Retired professor dies from COVID-19 in Kingston, marking first death in region

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Last Updated on January 12, 2021 by YGK News Staff

Update: Robert Pike, a retired Queen’s University professor and grandfather has been confirmed to have died on January 9th, 2021. Pike’s loss is the first to have been linked to COVID-19 in the Kingston region.

KFL&A Public Health has announced that a man in his 80s has died from COVID-19. The death was confirmed via a lab confirmation. This marks the first COVID-19 death in the KFL&A region.

“We extend our sincere condolences to the family and friends of the individual who died today,” said Dr. Kieran Moore, Medical Officer of Health at KFL&A Public Health. “This reinforces the reality of COVID-19 in our community and I urge individuals to do everything they can to prevent its spread, recognizing that many are at higher risk from the virus. Stay home as much as possible, avoid contact with vulnerable individuals, and practise physical distancing.”

As of Sunday morning, KFL&A has 53 active cases of COVID-19. Dr. Moore notes that this is a rising trend following the holiday season. Public health recommends that if you self-isolate is you believe that you are developing COVID-19 symptoms. Use Ontario’s Self-Assessment Tool or contact your health care provider to see if you need to seek further care.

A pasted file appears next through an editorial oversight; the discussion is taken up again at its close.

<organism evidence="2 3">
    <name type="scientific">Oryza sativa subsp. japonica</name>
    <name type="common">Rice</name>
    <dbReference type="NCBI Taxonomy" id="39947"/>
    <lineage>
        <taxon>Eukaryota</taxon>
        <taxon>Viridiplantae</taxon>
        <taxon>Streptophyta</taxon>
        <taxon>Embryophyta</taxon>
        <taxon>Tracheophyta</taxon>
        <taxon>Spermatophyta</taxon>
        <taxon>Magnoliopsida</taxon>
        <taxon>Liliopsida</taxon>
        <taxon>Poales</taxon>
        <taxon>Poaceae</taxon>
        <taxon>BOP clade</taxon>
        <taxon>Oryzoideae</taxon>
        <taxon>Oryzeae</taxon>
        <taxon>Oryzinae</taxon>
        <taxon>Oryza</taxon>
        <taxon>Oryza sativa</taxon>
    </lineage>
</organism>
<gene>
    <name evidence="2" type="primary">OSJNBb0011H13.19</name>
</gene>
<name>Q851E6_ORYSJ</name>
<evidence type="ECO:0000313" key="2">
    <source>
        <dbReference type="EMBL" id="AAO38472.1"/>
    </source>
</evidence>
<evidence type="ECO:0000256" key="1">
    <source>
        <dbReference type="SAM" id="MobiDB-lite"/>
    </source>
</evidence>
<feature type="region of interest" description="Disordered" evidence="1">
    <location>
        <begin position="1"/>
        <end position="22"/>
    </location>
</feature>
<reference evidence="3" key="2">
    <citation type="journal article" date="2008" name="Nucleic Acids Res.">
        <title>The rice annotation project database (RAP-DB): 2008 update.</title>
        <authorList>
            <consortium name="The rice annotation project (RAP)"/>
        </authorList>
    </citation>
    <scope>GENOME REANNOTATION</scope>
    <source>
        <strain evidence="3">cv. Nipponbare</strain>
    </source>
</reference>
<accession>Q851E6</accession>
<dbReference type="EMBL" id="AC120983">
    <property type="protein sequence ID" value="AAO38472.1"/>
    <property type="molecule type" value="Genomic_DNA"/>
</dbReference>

KFL&A Public Health reminds the public that the COVID-19 Assessment Centre at Beechgrove Complex and Lennox & Addington County General Westdale Campus are available to anyone who believes they have been exposed to the virus, and testing is available by appointment only. 

“In these stressful times, it is important that we remember that we are all in this together.  We all have a role to play to protect others and to decrease the impact of COVID-19 on our health care system.” Says KFL&A Public Health.

On January 10th, 3,945 new COVID-19 cases were reported in Ontario. This brings the total active cases in Ontario to 30,000.

Public Health Ontario has confirmed 215,782 cases of COVID-19 since the start of the pandemic, and reported 180,720 recoveries and 4,983 deaths, of which 2,990 were individuals living in long-term care homes.

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